T&D World Magazine
storage

Dispatching Storage: What Will Change in California in October 2016

The Aug. 16, 2016, ruling will allow the California ISO to include energy storage resources to “submit state-of-charge as a bid parameter in the day-ahead market and to have the option to self-manage their energy limits and states-of-charge.” 

A recent ruling by the Federal Energy Regulatory Commission (FERC) will be a great market driver to help increase the utilization of energy storage.  The Aug. 16, 2016, ruling will allow the California ISO to include energy storage resources to “submit state-of-charge as a bid parameter in the day-ahead market and to have the option to self-manage their energy limits and states-of-charge.”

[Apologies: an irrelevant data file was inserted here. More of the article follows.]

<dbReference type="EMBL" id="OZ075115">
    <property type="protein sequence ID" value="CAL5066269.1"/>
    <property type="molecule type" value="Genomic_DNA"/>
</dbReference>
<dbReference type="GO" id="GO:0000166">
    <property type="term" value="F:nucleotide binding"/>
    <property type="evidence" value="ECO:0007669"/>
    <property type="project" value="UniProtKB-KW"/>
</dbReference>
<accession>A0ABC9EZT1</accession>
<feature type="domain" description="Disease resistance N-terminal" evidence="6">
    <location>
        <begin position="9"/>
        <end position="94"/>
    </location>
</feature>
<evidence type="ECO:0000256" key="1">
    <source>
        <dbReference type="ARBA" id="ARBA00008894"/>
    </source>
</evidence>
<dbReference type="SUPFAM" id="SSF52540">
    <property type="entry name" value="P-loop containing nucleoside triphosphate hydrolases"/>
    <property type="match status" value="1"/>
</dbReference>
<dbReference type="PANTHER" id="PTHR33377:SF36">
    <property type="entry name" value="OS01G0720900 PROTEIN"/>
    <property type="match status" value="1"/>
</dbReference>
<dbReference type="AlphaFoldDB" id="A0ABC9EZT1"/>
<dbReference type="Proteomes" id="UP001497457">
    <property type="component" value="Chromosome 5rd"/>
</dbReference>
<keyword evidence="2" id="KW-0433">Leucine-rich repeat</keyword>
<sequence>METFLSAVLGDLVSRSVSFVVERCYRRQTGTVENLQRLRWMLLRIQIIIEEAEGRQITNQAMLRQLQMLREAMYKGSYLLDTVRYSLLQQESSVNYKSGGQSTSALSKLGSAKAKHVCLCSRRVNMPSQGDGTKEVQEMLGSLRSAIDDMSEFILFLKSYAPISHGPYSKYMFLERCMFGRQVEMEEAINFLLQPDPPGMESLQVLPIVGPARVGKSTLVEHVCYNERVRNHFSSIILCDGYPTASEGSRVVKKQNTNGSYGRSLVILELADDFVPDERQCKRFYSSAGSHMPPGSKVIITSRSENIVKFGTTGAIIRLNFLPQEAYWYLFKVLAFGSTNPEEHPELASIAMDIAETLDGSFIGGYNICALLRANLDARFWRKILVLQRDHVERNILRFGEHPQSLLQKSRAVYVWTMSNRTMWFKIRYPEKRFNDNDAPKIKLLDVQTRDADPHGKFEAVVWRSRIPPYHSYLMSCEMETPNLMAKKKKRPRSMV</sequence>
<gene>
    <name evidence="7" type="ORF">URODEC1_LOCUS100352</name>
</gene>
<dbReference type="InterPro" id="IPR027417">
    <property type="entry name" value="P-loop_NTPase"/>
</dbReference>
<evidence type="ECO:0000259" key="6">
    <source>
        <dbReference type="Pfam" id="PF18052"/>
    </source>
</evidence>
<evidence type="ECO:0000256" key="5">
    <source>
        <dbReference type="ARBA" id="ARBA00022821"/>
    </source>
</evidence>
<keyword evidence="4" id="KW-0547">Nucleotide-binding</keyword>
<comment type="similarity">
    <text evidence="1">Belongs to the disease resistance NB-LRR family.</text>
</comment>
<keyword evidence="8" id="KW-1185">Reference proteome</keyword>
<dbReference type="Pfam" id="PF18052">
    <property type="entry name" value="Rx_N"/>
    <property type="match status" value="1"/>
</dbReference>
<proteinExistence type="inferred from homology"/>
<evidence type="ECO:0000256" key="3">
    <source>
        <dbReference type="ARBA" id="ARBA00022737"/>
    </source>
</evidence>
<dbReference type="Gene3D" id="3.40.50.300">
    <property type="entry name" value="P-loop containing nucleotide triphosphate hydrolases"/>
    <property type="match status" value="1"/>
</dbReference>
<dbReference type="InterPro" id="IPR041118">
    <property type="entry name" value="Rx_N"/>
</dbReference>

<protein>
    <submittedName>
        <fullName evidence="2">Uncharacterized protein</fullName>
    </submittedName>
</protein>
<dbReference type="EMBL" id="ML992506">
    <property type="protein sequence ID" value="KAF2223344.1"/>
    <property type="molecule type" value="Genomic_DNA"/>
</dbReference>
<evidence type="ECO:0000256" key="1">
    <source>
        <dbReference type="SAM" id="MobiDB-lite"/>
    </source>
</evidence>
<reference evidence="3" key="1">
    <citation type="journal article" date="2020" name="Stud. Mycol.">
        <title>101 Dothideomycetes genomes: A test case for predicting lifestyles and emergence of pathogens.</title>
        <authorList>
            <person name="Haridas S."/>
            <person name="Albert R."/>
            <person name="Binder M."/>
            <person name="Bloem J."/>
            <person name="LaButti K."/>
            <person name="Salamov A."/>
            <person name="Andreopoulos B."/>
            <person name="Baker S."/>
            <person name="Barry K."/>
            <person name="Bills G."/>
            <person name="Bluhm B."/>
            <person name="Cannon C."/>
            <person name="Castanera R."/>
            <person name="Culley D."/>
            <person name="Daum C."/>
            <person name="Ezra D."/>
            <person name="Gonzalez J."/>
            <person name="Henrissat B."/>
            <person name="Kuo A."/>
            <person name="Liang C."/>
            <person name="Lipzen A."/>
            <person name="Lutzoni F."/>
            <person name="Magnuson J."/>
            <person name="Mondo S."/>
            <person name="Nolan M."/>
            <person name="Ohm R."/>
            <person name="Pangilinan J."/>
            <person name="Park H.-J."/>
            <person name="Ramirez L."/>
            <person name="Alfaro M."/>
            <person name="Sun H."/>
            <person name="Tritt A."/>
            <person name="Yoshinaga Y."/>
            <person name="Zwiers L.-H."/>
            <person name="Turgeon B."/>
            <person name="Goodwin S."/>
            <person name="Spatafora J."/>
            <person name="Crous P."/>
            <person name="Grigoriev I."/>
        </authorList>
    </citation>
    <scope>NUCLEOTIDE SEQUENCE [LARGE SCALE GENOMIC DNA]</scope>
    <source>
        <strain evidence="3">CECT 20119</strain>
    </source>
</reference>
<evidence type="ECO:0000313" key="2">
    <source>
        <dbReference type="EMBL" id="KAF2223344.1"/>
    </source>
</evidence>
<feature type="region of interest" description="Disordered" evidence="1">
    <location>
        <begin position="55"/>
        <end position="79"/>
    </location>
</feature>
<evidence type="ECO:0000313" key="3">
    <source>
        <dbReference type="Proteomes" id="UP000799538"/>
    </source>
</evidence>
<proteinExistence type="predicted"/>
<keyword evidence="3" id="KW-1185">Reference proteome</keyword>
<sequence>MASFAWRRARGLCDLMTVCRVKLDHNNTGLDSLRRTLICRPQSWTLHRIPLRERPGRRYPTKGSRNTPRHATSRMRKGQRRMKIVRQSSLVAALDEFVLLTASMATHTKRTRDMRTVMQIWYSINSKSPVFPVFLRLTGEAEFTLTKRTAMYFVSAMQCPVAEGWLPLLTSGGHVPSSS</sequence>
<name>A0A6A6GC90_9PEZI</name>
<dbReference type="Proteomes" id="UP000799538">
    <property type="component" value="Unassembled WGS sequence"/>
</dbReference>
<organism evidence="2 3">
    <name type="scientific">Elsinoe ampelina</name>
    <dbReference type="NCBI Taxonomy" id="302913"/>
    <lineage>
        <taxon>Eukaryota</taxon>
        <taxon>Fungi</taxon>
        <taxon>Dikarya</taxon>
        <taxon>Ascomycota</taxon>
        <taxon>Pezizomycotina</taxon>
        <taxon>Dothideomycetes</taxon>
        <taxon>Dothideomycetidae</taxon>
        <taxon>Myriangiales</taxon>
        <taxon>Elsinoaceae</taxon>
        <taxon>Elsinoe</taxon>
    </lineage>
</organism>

The ruling allows more accurate actual data on sources’ state of storage to be employed in dynamic bidding processes, rather than the prior, less accurate, assumed states of storage.

This development will certainly help the state to meet the mandated goal set by the California PUC, for 1,325 MW of energy storage to be installed by 2020. To put the 1,325 MW energy storage goal in context, note first that it excludes pumped hydro storage, the latest data from the DOE Global Energy Storage Database shows that pumped hydro energy storage makes up 3,967 MW, or 93.7 percent, of the state’s total 4,231 MW of currently operational energy storage projects.  The goal to increase the 6.3% remainder, which currently equals 265 MW, to 1,325 MW by 2020, represents a 50% compounded annual growth rate, an admirably ambitious goal.

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